CHARLESTON, SC (WCSC) - In the last few days Lowcountry lawmakers pre-filed dozens of bills working to keep our community safe.
Several bills deal with stricter gun laws.
"I will not solve all the problems, but it's a start," said Charleston's Democratic Senator Marlon Kimpson.
Senator Kimpson plans to present five bills in January as part of his gun reform package.
He believes now is the time to create change in South Carolina.
"We should be alarmed that mass shootings in the United States are now becoming common place and routine," he said.
One of the things he's pushing is stronger background checks. He wants to make sure the process is absolutely complete before a gun is sold.
"I think that is the bill that will most likely garner bipartisan support," Kimpson said.
Meanwhile Charleston's Democratic Representative Wendell Gilliard has a total of 28 bills he pre-filed.
At least four of them deal with gun laws.
"Every time you have a mass shooting you get a peak of interest," Gilliard said. "Therefore too many times, in our states, in our cities, and in our country, we go back to business as usual."
Like Kimpson, Gilliard agrees the time to act is now.
He's strongly pushing a ban on assault weapons, going on to quote former President Ronald Reagan.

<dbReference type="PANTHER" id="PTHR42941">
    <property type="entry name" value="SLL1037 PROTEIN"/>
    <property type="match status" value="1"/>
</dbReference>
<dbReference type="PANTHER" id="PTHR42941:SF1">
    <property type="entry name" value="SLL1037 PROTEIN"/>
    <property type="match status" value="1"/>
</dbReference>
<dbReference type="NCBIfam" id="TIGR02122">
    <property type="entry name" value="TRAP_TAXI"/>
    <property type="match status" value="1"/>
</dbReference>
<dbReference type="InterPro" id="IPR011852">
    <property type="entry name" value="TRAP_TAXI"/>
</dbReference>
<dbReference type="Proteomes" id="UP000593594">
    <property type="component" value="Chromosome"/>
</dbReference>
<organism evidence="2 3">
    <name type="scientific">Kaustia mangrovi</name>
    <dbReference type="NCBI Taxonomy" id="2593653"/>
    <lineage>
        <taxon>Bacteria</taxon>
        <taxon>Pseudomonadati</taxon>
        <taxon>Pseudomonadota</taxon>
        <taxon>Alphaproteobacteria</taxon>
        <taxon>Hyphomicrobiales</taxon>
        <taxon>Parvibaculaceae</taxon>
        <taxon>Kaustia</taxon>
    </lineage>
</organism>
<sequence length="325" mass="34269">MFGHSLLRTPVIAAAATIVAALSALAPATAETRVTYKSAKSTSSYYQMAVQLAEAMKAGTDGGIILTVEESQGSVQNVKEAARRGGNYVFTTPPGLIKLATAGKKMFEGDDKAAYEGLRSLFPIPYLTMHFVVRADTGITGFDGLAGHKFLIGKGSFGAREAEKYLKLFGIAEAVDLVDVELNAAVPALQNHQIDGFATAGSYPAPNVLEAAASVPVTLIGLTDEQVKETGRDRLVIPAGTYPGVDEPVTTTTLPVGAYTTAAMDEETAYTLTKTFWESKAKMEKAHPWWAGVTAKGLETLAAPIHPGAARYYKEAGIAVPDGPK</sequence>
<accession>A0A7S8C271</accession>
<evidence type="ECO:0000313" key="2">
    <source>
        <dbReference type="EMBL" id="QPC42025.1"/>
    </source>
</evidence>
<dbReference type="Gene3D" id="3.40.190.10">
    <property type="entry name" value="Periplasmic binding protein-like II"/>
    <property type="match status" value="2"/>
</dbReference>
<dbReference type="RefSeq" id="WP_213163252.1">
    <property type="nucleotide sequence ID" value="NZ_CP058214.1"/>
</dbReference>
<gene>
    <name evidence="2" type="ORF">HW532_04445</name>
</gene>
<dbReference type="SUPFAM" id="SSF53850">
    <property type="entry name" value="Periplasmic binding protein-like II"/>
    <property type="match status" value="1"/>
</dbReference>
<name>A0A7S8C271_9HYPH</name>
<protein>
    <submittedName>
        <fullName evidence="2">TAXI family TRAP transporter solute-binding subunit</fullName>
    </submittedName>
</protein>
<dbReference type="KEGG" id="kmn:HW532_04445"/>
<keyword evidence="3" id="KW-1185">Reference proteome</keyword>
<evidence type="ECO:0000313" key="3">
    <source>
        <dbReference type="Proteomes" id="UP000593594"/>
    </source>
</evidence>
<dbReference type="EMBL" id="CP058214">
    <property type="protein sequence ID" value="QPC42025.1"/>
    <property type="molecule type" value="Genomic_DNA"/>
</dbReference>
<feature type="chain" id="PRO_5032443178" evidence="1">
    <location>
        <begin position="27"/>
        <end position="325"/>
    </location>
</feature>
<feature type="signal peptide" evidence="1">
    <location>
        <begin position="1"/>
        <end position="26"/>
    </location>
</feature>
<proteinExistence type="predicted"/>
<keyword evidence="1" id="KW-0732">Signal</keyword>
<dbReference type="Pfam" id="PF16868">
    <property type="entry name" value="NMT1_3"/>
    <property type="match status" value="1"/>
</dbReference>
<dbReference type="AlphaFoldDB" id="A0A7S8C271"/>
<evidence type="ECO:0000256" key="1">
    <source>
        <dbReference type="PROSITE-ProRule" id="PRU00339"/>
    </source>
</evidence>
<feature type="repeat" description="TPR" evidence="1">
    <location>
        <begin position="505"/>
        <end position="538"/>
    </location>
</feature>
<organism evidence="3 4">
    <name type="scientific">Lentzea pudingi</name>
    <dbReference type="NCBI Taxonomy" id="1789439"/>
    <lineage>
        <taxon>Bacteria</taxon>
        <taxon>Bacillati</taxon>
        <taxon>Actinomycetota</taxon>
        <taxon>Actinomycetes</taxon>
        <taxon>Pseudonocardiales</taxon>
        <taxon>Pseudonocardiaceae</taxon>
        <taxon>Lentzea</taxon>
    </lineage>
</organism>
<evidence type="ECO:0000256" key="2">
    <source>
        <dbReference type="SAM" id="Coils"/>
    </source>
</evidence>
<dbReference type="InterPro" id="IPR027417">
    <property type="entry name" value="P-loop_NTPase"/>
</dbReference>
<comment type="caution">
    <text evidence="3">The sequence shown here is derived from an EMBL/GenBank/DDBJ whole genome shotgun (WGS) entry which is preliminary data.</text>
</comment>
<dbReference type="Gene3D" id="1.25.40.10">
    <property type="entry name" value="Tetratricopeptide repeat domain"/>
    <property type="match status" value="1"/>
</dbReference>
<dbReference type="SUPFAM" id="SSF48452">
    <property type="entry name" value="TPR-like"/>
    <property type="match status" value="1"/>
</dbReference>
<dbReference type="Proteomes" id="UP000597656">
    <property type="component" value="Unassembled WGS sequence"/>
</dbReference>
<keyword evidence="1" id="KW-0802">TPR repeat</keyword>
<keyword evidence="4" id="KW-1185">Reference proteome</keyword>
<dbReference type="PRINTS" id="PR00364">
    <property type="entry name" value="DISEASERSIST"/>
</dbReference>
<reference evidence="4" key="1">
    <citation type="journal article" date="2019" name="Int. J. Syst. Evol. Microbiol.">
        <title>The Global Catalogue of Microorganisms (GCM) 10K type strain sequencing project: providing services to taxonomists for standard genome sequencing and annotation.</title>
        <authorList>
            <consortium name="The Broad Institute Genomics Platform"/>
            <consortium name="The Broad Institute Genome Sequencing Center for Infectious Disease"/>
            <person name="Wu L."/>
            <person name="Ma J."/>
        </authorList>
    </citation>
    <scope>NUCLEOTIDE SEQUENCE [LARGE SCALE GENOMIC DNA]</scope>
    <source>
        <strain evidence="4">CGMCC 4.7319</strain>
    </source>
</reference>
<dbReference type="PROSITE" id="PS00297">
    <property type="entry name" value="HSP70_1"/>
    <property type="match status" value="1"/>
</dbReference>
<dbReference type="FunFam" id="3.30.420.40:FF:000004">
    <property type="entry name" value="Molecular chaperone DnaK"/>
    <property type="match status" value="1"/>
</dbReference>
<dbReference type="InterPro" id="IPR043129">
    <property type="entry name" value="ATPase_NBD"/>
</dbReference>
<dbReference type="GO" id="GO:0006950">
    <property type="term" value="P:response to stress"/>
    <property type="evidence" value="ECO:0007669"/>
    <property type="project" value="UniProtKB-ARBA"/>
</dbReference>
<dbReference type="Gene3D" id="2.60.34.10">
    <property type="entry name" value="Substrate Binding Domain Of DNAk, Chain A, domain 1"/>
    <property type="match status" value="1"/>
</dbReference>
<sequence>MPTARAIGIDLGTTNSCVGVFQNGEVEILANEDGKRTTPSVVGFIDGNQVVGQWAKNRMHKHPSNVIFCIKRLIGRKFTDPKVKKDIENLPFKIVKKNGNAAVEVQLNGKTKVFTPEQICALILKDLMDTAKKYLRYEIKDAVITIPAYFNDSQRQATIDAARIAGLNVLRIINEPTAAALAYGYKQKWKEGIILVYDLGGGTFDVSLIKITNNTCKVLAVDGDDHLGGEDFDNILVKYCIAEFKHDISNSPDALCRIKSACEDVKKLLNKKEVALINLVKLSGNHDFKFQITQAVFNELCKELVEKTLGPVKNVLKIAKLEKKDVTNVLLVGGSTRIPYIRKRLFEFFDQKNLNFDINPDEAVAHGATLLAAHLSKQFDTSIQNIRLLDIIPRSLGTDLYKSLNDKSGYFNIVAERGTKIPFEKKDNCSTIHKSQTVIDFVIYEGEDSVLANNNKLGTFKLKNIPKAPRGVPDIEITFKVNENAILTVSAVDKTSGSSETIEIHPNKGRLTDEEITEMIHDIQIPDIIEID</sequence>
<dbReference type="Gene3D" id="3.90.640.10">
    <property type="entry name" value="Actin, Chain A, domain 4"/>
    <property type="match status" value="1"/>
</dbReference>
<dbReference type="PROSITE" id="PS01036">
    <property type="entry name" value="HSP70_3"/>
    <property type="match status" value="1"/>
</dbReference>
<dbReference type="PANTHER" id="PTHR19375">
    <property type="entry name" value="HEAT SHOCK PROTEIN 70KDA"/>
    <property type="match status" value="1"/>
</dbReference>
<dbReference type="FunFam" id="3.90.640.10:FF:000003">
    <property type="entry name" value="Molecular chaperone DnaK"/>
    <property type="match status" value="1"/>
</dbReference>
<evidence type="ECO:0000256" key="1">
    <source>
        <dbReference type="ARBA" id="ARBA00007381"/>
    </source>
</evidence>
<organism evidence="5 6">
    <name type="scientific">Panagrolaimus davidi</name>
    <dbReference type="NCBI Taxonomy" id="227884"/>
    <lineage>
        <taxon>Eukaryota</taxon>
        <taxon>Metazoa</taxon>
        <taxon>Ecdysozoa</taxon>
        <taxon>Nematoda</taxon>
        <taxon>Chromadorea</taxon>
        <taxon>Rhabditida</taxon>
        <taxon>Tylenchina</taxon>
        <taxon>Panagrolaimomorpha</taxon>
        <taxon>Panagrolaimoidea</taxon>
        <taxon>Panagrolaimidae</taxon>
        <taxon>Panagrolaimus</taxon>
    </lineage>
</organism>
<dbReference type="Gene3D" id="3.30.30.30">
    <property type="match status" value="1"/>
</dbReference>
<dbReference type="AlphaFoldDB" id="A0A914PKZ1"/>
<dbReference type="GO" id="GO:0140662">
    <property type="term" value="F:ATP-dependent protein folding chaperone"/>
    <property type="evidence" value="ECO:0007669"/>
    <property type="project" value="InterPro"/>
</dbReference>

"He said assault weapons do have a place in our society," Gilliard said. "They belong in the hands of our military and our law enforcement. He was right. I'm a strong believer in that."
Other problems his bills address also deal with background checks, and the number of illegal guns on our streets.
"When you look in the FBI report, the number one problem they found out was the people who had been licensed to purchase guns and then they sell it on the black market," he said.
Both legislators say we live in a different society nowadays, and some rights have to be given up to make our state safer.
Both Kimpson and Gilliard said their bills will not prohibit anyone from owning a gun.
They said they're trying to look at this issue with a common sense approach.
"We have to have solutions that are going to make a difference, or we'll just be spinning our wheels waiting on the next mass killing," Gilliard said.
"We have to sacrifice and give up some of the rights we believe we have, in order to have a safer community," Kimpson added.
Lawmakers return to Columbia the second week in January.